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United States v. Aguilar-Lopez

United States District Court, E.D. Washington

January 3, 2018

UNITED STATES OF AMERICA, Plaintiff,
v.
ANTONIO AGUILAR-LOPEZ, Defendant.

          ORDER DENYING DEFENDANT'S PETITION FOR WRIT OF ERROR CORAM NOBIS [1]

          EDWARD F. SHEA Senior United States District Judge

         Before the Court, without oral argument, are Defendant Antonio Aguilar-Lopez's “Motion to Modify Term of Imprisonment and Request for Assignment of Counsel, ” ECF No. 280, and “Petition for an Order to Reopen Criminal Case Under Writ of Error Coram Nobis, ” ECF No. 279. For the following reasons, the Court denies both requests.

         I. FACTS AND PROCEDURAL HISTORY

         On February 23, 2012, the Court sentenced Mr. Aguilar-Lopez to 240 months' imprisonment after he was convicted of Manufacturing a Controlled Substance (Marijuana) and Aiding and Abetting in violation of 21 U.S.C. § 841(a)(1). ECF No. 211. That sentence of 240 months was the statutory minimum, based on the quantity of drugs and the fact that Mr. Aguilar-Lopez had an Idaho state conviction in 2007 that qualified as a “prior conviction for a felony drug offense.” See 21 U.S.C. § 841(b)(1)(A)(vii). Mr. Aguilar-Lopez's sentence was affirmed on appeal See ECF No. 240. Mr. Aguilar-Lopez subsequently challenged his sentence by means of a motion to vacate his sentence under 28 U.S.C. § 2255, ECF No. 257, and a motion to reduce sentence under 18 U.S.C. § 3582(c)(2), ECF No. 263, but was unsuccessful, see ECF Nos. 261 & 264.

         II. MOTION TO MODIFY SENTENCE AND ASSIGN COUNSEL (ECF NO. 280)

         Mr. Aguilar-Lopez asks the Court to modify his sentence based on a recent decision issued by the Ninth Circuit Court of Appeals, United States v. Ocampo-Estrada, 873 F.3d 661 (9th Cir. 2017). ECF No. 280 at 1. In the alternative, Mr. Aguilar-Lopez asks that the Court appoint counsel to assess whether he is entitled to relief under Ocampo-Estrada.

         In Ocampo-Estrada, the Ninth Circuit held that California Health & Safety Code section 11378 is a divisible statute, for which the modified categorical approach may be used. There, the Ninth Circuit vacated that defendant's sentence because it had been enhanced based on a prior felony drug conviction but the government had failed to prove that the offense in question met the federal definition of a “felony drug offense.” Ocampo-Estrada, 873 F.3d at 663-64. Mr. Aguilar-Lopez argues that based on the holding in Ocampo-Estrada, his own sentence should be vacated because it was similarly enhanced based on a state “felony drug offense.” ECF No. 280 at 1.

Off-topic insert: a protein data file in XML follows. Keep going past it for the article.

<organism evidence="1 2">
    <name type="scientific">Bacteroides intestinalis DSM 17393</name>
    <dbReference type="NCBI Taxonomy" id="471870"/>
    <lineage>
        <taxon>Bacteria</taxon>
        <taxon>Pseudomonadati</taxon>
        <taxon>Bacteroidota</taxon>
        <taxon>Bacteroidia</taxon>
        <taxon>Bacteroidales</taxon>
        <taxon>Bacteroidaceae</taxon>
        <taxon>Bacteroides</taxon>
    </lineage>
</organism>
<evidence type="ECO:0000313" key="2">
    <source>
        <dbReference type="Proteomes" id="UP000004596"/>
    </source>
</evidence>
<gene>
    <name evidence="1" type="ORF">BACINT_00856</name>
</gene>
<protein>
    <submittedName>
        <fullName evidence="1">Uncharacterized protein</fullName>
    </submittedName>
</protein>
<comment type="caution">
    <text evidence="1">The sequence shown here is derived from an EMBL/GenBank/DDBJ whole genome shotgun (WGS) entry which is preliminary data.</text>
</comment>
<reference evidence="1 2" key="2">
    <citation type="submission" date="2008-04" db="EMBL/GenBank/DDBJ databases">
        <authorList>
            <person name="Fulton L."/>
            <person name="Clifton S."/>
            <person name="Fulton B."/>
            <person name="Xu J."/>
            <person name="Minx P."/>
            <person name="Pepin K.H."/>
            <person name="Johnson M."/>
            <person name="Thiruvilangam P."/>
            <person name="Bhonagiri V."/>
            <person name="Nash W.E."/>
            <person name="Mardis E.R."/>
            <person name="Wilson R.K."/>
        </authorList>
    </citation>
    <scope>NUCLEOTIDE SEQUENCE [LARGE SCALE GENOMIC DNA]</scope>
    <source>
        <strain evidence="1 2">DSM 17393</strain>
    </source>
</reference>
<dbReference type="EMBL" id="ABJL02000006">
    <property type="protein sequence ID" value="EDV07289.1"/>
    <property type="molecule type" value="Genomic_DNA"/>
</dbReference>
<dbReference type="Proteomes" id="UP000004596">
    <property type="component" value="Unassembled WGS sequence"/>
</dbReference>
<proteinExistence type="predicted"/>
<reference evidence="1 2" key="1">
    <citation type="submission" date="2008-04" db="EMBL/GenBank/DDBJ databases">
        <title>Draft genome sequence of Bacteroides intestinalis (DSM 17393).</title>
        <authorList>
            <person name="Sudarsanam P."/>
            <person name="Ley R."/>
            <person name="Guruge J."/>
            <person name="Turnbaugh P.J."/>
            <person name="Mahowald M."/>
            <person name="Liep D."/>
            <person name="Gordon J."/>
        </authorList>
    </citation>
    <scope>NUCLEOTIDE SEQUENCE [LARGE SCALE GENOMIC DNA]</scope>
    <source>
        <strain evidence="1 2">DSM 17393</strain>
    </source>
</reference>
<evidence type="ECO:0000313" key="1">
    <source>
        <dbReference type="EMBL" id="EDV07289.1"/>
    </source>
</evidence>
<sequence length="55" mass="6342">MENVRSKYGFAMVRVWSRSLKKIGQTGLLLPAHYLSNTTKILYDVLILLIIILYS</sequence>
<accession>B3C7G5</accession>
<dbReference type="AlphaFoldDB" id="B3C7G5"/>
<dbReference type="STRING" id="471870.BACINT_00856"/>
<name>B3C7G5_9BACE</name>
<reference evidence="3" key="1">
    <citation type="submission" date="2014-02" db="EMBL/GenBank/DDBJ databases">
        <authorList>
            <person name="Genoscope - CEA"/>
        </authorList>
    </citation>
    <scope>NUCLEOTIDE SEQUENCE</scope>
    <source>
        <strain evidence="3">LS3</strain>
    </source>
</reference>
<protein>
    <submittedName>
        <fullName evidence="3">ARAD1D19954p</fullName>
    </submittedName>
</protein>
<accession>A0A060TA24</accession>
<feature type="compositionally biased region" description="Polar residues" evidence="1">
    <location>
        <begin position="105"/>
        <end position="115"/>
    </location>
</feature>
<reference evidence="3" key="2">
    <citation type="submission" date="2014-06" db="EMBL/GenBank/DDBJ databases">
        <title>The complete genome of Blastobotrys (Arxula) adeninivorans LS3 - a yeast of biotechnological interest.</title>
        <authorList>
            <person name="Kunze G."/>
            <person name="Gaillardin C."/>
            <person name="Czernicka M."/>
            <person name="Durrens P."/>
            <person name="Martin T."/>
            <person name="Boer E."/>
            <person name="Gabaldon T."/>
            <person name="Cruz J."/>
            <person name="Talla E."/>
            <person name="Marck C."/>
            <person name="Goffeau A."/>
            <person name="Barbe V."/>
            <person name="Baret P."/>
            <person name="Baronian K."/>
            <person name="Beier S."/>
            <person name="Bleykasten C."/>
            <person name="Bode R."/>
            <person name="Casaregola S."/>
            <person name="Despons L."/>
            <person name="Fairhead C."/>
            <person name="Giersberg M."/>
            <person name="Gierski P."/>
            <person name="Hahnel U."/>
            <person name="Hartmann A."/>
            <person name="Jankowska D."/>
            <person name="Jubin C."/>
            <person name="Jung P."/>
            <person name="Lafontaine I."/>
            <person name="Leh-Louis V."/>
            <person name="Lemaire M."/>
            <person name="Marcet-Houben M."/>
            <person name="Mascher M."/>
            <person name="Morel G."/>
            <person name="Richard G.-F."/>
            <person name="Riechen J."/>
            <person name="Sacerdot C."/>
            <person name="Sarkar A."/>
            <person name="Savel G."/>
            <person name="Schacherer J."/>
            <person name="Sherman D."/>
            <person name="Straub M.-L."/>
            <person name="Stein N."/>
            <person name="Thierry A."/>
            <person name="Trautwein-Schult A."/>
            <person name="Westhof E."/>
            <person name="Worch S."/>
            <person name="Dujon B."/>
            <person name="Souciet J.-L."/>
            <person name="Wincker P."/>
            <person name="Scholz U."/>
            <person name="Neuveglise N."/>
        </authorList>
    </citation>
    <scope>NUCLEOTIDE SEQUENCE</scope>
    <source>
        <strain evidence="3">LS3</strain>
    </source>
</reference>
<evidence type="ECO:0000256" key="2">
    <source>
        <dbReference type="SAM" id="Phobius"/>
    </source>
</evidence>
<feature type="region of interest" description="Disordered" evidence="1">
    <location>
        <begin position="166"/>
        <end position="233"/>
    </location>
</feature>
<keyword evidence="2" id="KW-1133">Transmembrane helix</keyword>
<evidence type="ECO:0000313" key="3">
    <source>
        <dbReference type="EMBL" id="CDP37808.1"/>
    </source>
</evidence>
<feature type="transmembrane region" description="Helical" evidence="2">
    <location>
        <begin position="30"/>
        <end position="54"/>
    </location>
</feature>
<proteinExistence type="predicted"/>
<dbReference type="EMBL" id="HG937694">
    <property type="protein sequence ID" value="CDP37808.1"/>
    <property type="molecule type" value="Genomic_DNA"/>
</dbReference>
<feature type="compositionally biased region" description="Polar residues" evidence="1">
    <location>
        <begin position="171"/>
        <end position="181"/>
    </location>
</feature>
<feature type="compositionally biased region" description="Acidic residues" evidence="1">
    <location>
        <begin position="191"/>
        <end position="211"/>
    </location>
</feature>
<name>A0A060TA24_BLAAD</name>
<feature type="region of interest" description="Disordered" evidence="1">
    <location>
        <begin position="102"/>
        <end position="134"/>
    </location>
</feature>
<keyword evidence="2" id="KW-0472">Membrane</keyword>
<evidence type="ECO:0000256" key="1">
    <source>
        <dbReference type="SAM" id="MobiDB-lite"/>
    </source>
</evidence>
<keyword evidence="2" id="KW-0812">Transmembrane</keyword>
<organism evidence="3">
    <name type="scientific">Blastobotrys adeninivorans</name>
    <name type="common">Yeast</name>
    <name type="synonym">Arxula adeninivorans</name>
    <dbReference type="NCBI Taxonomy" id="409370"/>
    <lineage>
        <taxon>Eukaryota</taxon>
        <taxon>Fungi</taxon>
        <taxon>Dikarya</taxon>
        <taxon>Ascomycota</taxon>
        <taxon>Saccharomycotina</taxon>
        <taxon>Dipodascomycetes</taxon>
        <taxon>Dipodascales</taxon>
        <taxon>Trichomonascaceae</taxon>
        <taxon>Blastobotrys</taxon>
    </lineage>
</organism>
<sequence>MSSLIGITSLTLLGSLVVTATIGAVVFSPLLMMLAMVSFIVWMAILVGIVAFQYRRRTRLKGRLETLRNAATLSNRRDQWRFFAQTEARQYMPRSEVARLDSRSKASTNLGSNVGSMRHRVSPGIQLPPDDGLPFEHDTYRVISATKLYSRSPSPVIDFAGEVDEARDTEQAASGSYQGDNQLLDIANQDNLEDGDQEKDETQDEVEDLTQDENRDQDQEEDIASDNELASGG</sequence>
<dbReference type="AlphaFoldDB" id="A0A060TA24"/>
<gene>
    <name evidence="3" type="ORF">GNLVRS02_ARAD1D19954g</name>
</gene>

To challenge his sentence in this manner, Mr. Aguilar-Lopez must bring a motion pursuant to § 2255. See 28 U.S.C. § 2255. As mentioned above, however, Mr. Aguilar-Lopez has already brought multiple § 2255 motions, [2] and he has not demonstrated compliance with § 2255(h), which states,

A second or successive motion must be certified as provided in section 2244 by a panel of the appropriate court of appeals to contain--
(1) newly discovered evidence that, if proven and viewed in light of the evidence as a whole, would be sufficient to establish by clear and convincing evidence that no reasonable fact finder would have found the movant guilty of the offense; or
(2) a new rule of constitutional law, made retroactive to cases on collateral review by the Supreme Court, that was previously unavailable.

28 U.S.C. § 2255(h); see also Rules Governing Section 2255 Proceedings, Rule 9 (“Before presenting a second or successive motion, the moving party must obtain an order from the appropriate court of appeals authorizing the district court to consider the motion . . . .”).

         Further, Mr. Aguilar-Lopez has not suggested how the divisibility of a California statute would affect the validity of his Idaho state conviction. See ECF No. 238 at 73. And - even assuming that Ocampo-Estrada established a new rule of constitutional law that was previously unavailable, and further assuming that such a rule could affect Mr. Agular-Lopez's Idaho conviction - Mr. Aguilar-Lopez would not be entitled to relief. The reason for this is simple: any rule announced in Ocampo-Estrada was not “made retroactive to cases on collateral review by the Supreme Court.” 28 U.S.C. § 2255(h)(2) (emphasis added). In short, Mr. Aguilar-Lopez has failed to satisfy the procedural requirements of 28 U.S.C. § 2255(h) and his substantive arguments lack merit. The Court therefore declines to appoint counsel, see 28 U.S.C. § 2255(g), and denies Mr. Aguilar-Lopez's motion to modify his sentence.

         III. MOTION FOR WRIT OF CORAM NOBIS ...


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